The parties have now refined and clarified their disputes, and the Court will provide additional guidance by way of this Memorandum Order. Thus, specific clarification of the Court's December 16 Opinion is not necessary. Plaintiff's proposed Protective Order (ECF No. 30, exh. 3) will be adopted by the Court and shall govern confidential information in this case. Counsel for Plaintiff shall submit a non-redlined version to the Court forthwith. In accordance with the foregoing, DEFENDANTS LIFE INSURANCE COMPANY OF NORTH AMERICA ("LINA") AND CIGNA LIFE INSURANCE COMPANY OF NEW YORK'S ("CIGNA") MOTION FOR CLARIFICATION AND PROTECTIVE ORDER (ECF No. 28) is GRANTED IN PART as to entry of a Protective Order and DENIED IN PART as to the request for clarification.

Motion to Compel

The parties continue to disagree regarding the permissible scope of discovery into the incentives for the reviewing medical professionals to deny Plaintiff's claim for benefits. Plaintiff asks the Court to compel Defendants to respond to RFP Nos. 3-6 and 17-22 and Interrogatories Nos. 12-15. Plaintiff also seeks to recover her attorney fees as a sanction. Defendants contend that the discovery sought by Plaintiff goes far beyond that authorized by the December 16 Opinion and other case law, and is unduly broad, intrusive and burdensome.

The Court, largely, agrees with Defendants. Discovery in an ERISA context must reflect the statute's goal of a speedy, inexpensive, and efficient resolution of claims. See Delso v. Trustees of Ret. Plan for Hourly Employees of Merck & Co., Inc., 2006 WL 3000199 (D.N.J. Oct.20, 2006). Plaintiff's sweeping discovery requests are incompatible with this principle. Atkins is entitled to probe the assertion that the medical professionals involved in Atkins' case had no financial incentive to deny her claim. However, this Court has endorsed the approach taken in Sivalingam v. Unum Provident Corp., 735 F.Supp.2d 189, 196 (E.D. Pa. 2010), which authorized only "limited, narrowly-tailored conflicts discovery."

Myers v. Prudential Ins. Co. of America, 581 F.Supp.2d 904, 914 (E.D. Tenn. 2008), which was cited by both sides, provides reasonable guidance. On one hand, Plaintiff is entitled to know generally if there was "any type of incentive, bonus, or reward program or system, formal or informal, for any employee(s) involved in any meaningful way in reviewing [Atkins'] disability claims." Id. On the other hand, discovery of the personnel files and pay records of defendant's employees would be overly burdensome, and its intrusiveness outweighs its likely benefit. Id.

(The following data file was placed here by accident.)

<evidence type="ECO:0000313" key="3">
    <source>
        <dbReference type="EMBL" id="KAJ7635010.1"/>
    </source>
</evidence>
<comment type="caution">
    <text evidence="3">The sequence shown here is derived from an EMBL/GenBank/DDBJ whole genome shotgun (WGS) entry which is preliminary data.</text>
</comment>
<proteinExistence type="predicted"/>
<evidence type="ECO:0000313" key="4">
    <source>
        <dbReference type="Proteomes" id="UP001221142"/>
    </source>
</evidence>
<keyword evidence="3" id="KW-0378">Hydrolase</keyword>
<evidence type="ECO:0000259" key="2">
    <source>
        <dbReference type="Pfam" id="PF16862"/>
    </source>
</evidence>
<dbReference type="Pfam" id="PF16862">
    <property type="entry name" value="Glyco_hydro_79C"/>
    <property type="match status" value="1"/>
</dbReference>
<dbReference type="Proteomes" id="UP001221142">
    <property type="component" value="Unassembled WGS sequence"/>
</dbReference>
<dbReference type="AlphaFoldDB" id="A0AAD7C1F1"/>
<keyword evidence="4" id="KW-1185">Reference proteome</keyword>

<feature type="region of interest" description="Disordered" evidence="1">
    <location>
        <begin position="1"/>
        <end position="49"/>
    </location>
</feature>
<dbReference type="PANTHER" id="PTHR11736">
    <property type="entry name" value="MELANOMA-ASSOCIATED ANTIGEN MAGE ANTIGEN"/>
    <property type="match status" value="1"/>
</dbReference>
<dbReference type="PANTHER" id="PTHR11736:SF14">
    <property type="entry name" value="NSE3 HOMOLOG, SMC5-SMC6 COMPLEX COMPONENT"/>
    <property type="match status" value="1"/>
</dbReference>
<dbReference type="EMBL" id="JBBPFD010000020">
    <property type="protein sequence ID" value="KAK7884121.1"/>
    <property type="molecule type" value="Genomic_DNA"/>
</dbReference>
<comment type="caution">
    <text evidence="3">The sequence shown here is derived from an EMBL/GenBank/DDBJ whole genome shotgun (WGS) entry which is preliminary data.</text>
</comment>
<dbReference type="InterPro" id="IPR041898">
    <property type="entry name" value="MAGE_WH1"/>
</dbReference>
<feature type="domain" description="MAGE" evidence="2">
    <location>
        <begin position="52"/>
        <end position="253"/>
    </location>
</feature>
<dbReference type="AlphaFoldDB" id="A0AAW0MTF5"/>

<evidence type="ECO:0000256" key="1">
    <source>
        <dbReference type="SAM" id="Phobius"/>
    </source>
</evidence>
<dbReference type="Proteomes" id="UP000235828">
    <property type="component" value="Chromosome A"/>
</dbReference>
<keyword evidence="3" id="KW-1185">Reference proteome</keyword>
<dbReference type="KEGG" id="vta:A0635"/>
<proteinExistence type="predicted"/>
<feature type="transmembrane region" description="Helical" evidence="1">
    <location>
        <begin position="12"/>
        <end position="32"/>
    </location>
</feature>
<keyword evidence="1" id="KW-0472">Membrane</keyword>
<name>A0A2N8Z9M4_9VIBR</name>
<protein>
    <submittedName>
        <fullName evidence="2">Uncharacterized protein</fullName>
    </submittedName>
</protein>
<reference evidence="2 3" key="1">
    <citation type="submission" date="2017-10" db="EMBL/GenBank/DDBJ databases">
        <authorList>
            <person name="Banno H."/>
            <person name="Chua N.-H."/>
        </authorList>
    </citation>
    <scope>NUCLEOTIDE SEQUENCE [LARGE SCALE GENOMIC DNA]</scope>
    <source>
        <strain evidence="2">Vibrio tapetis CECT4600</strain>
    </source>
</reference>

Defendants' verified discovery responses reflect that Carol Flippen, M.D., Paul Seiferth, M.D., and Carol Wojdylak, R.N., were employed by LINA and were paid a "fixed salary, benefits and discretionary bonuses that are unrelated to and unaffected by claim outcomes." The fourth medical professional who reviewed Atkins' claim, Monica Lintott, Ph.D., was not employed by, or selected by, Defendants and was not paid more, or differently, for reaching a particular conclusion. Defendants have agreed to provide the Table of Contents to its Claim Policy and Procedures ("P&P) and to produce relevant sections of the P&P identified by Plaintiff. The Court expects such discovery to occur. As to Interrogatories Nos. 12-15, Defendants explained that they do not track the number of claims that were terminated or denied after review by a particular medical reviewer. The Court agrees that the burden of such responses outweighs the potential benefit. See Warner v. Unum Life Ins. Co. of Am., 2013 WL 3874060 *6-7 (N.D. Ill. 2013) (declining to authorize "batting average" statistical discovery).

The information and documents that Defendants have produced (and have represented that they will produce upon entry of a Protective Order) are sufficient to satisfy their discovery obligations regarding the potential bias of the reviewing medical professionals in this case. The remaining discovery requests made by Plaintiff are excessive. The scope of permissible discovery is narrow and must be carefully circumscribed. Myers, 581 F.Supp.2d at 914. Plaintiff is not entitled to recover counsel fees.

In accordance with the foregoing, PLAINTIFF'S MOTION TO COMPEL DEFENDANTS' RESPONSES TO INTERROGATORIES AND REQUESTS FOR PRODUCTION OF DOCUMENTS (ECF No. 31) is DENIED.

SO ORDERED.